retreat presentation or a friend's loyal support touched us. We
were probably thankful initially for the help and guidance. Months
or even years later, with the perspective of time or with a chance
to think quietly, we realized the great gift of love we received
from that person.
See the November 1999 issue of the business magazine Inc.
for an article entitled "Redemption." Four homeless, down-and-out
men struggled through Alcoholics Anonymous, then formed a group
called Hermitage Artists. They create American tramp-art, an art
form initiated by the hoboes who rode the railroads. The group's
name is inspired by Thomas Merton. In fact, they live by the spirit
of the Trappist rule that Merton lived under. They believe that
if they work at their art together, they'll become a brotherhood
because they depend on one another.
In the late 1950's Hugh O'Brian, the actor who once portrayed Wyatt
Earp on television, visited Africa, where he met the famous doctor
Albert Schweitzer. He was so deeply touched by the encounter that
he returned to the United States and founded the Hugh O'Brian Youth
Leadership program. Some 40 years later HOBY
still teaches young people to think for themselves. The program
identifies and develops leadership potential beginning with the
sophomore year in high school.
Share with one another an experience that reflects what Paul went
through. Yours may not have been a sudden conversion followed by
salvation and then profound understanding. Simply talk about how
Jesus has touched your life. In what ways has he made you never
again the same?
Celebrating the Millennium
The author offers us five practical ways to celebrate the
Jubilee Year. We're accustomed to celebrating one nightNew
Year's Eveand then struggling with new resolutions for
the next 12 months. The Jubilee Year gives us an opportunity
to truly celebrate all year long. Your group can talk about
making the author's suggestions even more personal to your
own lives. Discuss how you can bring a spirit of joy to your
actions throughout the year.
* Treat the earth with reverence. God our Father created this world
out of love for us. We too must touch this creation with love.
Saint Francis had a great
love of the earth, and is considered to be the patron saint
of animals and ecology. We can also learn much from the Native
Americans who treasure the earth and its resources. The Indian
Center Museum in Wichita, Kansas, is one example of the
efforts to preserve the heritage of the Native American tribes.
How can you embrace their love for the earth?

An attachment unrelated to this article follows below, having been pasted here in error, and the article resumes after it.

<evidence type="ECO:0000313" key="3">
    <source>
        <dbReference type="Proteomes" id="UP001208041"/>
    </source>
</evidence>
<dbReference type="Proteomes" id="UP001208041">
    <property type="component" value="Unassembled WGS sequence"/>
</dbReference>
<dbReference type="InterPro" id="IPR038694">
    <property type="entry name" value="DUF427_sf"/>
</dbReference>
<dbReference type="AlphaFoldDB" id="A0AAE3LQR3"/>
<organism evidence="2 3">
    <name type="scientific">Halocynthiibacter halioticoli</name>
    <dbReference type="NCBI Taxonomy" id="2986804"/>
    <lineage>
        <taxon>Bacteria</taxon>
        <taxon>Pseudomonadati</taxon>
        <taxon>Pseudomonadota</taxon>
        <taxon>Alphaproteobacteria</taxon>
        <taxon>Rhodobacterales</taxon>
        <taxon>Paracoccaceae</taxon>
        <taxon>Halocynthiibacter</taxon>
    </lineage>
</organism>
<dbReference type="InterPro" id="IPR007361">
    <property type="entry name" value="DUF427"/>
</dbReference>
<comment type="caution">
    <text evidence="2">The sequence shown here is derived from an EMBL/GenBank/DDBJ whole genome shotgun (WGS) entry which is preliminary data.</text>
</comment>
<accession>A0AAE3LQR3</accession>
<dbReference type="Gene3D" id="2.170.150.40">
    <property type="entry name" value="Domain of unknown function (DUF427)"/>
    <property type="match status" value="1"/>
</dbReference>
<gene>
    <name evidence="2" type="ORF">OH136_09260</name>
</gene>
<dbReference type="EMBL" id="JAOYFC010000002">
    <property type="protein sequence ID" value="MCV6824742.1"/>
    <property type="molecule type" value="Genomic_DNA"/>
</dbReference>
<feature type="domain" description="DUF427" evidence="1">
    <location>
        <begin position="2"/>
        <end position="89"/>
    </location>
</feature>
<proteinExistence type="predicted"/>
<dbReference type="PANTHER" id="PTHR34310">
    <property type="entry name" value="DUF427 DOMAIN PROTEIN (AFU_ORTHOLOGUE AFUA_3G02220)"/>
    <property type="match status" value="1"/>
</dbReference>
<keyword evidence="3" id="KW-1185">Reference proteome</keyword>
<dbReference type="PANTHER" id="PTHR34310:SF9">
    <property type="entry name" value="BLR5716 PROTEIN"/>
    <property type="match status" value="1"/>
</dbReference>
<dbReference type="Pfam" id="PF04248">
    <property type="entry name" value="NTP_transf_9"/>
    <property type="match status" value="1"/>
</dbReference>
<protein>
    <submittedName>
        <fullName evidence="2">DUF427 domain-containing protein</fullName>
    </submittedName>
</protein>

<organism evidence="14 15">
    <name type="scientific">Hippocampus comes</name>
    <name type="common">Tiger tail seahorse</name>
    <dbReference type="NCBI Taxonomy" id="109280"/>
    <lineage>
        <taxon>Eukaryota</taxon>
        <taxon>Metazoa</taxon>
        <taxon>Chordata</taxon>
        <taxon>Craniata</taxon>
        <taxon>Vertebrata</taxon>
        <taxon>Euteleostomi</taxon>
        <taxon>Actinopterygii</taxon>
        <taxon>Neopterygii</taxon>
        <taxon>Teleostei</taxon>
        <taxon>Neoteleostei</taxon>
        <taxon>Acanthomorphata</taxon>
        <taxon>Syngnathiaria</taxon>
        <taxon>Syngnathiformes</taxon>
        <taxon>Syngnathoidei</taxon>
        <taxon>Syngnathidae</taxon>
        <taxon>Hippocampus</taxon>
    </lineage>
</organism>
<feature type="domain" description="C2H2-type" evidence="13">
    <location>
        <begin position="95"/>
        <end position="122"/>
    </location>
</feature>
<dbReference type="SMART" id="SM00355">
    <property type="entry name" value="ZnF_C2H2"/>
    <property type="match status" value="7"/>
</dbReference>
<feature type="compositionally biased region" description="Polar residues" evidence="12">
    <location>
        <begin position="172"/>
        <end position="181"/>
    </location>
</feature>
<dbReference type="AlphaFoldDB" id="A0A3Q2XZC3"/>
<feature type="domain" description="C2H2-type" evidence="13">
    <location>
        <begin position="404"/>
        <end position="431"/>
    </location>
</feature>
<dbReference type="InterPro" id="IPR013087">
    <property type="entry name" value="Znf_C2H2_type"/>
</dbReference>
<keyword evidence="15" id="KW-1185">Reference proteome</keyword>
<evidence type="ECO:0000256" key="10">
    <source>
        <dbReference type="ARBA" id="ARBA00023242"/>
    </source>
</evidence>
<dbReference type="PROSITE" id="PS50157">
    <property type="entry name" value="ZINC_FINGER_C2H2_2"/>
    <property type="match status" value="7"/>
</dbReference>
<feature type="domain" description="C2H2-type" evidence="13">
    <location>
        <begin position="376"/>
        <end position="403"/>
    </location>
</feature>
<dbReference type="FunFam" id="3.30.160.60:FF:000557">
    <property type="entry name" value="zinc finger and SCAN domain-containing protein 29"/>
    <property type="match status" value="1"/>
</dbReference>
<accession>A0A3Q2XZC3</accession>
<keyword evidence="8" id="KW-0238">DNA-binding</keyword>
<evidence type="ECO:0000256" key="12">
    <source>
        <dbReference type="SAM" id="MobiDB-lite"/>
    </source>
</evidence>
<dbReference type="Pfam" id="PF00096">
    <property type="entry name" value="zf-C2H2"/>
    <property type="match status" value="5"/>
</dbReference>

* Appreciate how our sacraments
celebrate the goodness of creation. The sacraments are a sign of
God's presence. The fruits of creationwater, oil, bread and wineshow us something of the fullness of God. Enjoy the sacraments
during the Jubilee Year. The Eucharist is not an obligation. It
is rather a communal celebration. Talk about how you can bring a
spirit of joy to the table as you worship together every week.
* Embrace your humanity. We are each made in the image of God's
Son and must treat one another with nothing less than dignity and
respect. The Sierra Group,
based in Pennsylvania, is a leader in assistive technology, helping
people with disabilities overcome obstacles in the business and
education sectors. How can we find ways to enhance another's dignity?
* Center your lives on Jesus. The Angelus
prayer is a tradition in the Church. Prayed at six a.m., noon, and
6 p.m., it serves as a reminder that Jesus is our focus. Are there
other prayers you favor that you can share with your group or friends
to help them pray?
* Look to Mary, Jesus' Mother. Mary, too, is a sign of God's plan.
Her complete giving of self in faith to God prepared her to be Jesus'
"first home in this world." Talk about making a home for Jesus in
your life and experience. This can be as simple as a passing word
of encouragement to someone, or as organized as the effort to relieve
the Third World of some of its crushing debt. You can further explore
core role in God's plan by reading Thomas Merton's article, "Understanding
Catholic Devotion to Mary."
Try accessing some of these Internet sources for further reference.
Be aware, however, that some of these sites may charge for downloading
articles contained within the site’s archives.
The New York Times
The Los Angeles
- Access site to a number of online news publications
The Associated Press
The Miami Herald
The Close Up Foundation
– Washington, D.C.-based organization